• Senior Member x2
  • *****
  • Posts: 10066
  • Age: 2012
  • Location: Alford Massachusetts
  • Gender: Male
  • Geometrically proportional
    • My homepage
Re: TF Scale models before actual construction?
« Reply #13 on: February 01, 2017, 06:49:34 pm »
Those models were for barns that I was restoring, so I didn't really need them for visualization. I don't have any problem visualizing from drawings, but I have found that many people do have trouble with that. Being able to see the space in three dimensions, especially if you have something for sale, is very helpful.
Wood-Mizer LT40HDD51-WR Wireless, Kubota L48, Honda Rincon 650, TJ208 G-S, and a 60"LogRite!

Offline Dakota

  • Senior Member
  • ****
  • Posts: 329
  • Age: 69
  • Location: Deadwood, South Dakota
  • Gender: Male
  • Swing'en in South Dakota
Re: TF Scale models before actual construction?
« Reply #14 on: February 02, 2017, 11:12:02 am »
I built a hybrid cabin that had two roof planes.  I wanted to make sure that the timber frame portion matched up properly(timber frame roof higher), so I built a model.  This helped me a lot, and it was a fun winter project in the shop.

 

 

 

    
Dave Rinker

Offline Brian_Weekley

  • Senior Member
  • ****
  • Posts: 618
  • Location: N. Stonington, CT
  • Gender: Male
  • I am Batman!
Re: TF Scale models before actual construction?
« Reply #15 on: February 02, 2017, 10:39:55 pm »
So you guys have inspired me to build a model of my timber frame.  Did you use a miniature saw mill to make it?  I decided to have the Big Pine Lumber Company cut the wood for my model…



 8)

Sorry, I couldn't help making that!
e aho laula

Offline AlaskaLes

  • Full Member x2
  • ***
  • Posts: 200
  • Age: 48
  • Location: Trapper Creek, Alaska
  • Gender: Male
  • Livin the dream!
Re: TF Scale models before actual construction?
« Reply #16 on: February 04, 2017, 03:09:10 pm »
Hey, I've bought timbers from them before.
They cut some really nice square material.  Those guys are really good to work with!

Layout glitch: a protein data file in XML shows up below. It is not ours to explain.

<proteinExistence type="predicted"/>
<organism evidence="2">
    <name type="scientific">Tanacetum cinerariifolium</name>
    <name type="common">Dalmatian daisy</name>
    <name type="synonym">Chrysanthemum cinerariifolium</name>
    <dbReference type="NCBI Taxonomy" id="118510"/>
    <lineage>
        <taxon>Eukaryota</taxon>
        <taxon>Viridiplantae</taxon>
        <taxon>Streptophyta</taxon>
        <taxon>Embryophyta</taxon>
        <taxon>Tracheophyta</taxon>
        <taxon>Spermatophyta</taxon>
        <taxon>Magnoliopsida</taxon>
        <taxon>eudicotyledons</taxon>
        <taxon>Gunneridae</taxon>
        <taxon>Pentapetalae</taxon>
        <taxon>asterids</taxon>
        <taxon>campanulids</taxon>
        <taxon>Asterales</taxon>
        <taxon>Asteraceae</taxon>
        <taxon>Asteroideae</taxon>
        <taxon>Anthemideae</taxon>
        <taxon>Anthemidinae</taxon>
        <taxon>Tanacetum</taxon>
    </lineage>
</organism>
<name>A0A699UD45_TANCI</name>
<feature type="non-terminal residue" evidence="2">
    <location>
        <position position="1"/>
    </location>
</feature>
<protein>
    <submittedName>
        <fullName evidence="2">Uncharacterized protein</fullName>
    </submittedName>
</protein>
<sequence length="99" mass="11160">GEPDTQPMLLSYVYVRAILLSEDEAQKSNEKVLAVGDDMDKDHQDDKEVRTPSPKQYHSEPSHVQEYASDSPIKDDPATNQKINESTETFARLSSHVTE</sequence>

And they're located right next to the railroad, so shipping is easy.
You can see Mt McKinley from our backyard...Up Close!!

Mighty Mite MK 4B, full-hyd, diesel bandmill
Kubota 4wd 3650GST w/FEL; Forks;
3pt Log Arm& Log trailer
Husky 394XP
Husky 353
Stihl MS290
Echo 330T
Nyle 200M
Robar RC-50 50BMG-just in case the trees get out of line

Offline Ariverrunsthru

  • member
  • *
  • Posts: 5
  • Location: Killbuck, OH
Re: TF Scale models before actual construction?
« Reply #17 on: February 18, 2017, 05:16:22 pm »
Building a to-scale model is an absolute must for me. Like Jim Rogers, I use a 1"=1' ratio, however I use a hot glue gun to attach my pieces. The glue dries in seconds, and will hold up to abuse! It will take you a couple hours, a few scraps of plywood or MDF, and it's an incredibly rewarding time. It also provides me a way for my young son to help me.
She's got a hub capped diamond stud halo!

Online ljohnsaw

  • Senior Member x2
  • *****
  • Posts: 2537
  • Age: 57
  • Location: Northern California
  • Gender: Male
  • Happily retired... Working harder than ever!
Re: TF Scale models before actual construction?
« Reply #18 on: February 18, 2017, 09:07:08 pm »
So here is my model so far.  I will be adding the rafters and completing one corner with all the layers of wrap and strap.  Also completing the deck.

 

Looking through the Dining area and Kitchen to the wall in front of the bathroom.

 

From the left - Bedroom, Bathroom with shower on far wall, Kitchen followed by the Dining area off to the right.

 

The other bedroom

 

 
John Sawicky

Just North-East of Sacramento...

SkyTrak 9038, Davis Little Monster backhoe, Case 16+4 Trencher, Home Built 38" cut Bandmill up to 64' - using it all to build a timber frame cabin.

Offline Brian_Weekley

  • Senior Member
  • ****
  • Posts: 618
  • Location: N. Stonington, CT
  • Gender: Male
  • I am Batman!
Re: TF Scale models before actual construction?
« Reply #19 on: February 18, 2017, 09:21:15 pm »
Fantastic model, John.  Looks great!  I have one question for you...was it necessary to have all the bottom braces?  Did your engineer require that much bracing?
e aho laula

Online ljohnsaw

  • Senior Member x2
  • *****
  • Posts: 2537
  • Age: 57
  • Location: Northern California
  • Gender: Male
  • Happily retired... Working harder than ever!
Re: TF Scale models before actual construction?
« Reply #20 on: February 18, 2017, 11:28:45 pm »
Yeah, a little busy.  I probably could have gone with shorter braces but was worried about the leverage it provides when too short.  On the plus side, it proved to be a very stiff frame in the engineer's dynamic modeling software used to evaluate wind and earthquake tests.  I have to have seismic stability, usually accomplished with plywood shear walls.  I don't have ANY plywood in my build! 8)
John Sawicky

Just North-East of Sacramento...

SkyTrak 9038, Davis Little Monster backhoe, Case 16+4 Trencher, Home Built 38" cut Bandmill up to 64' - using it all to build a timber frame cabin.

Offline D L Bahler

  • Senior Member
  • ****
  • Posts: 536
  • Age: 2013
  • Location: Central Indiana - Berner Mitteland
  • Gender: Male
  • Hopp Schwyz!
    • Traditional Swiss Carpentry
Re: TF Scale models before actual construction?
« Reply #21 on: March 13, 2017, 05:33:41 pm »
The bracing arrangement makes this frame look solidly low German. Just put some bricks between those timbers, and it would fit right in in Northern Germany!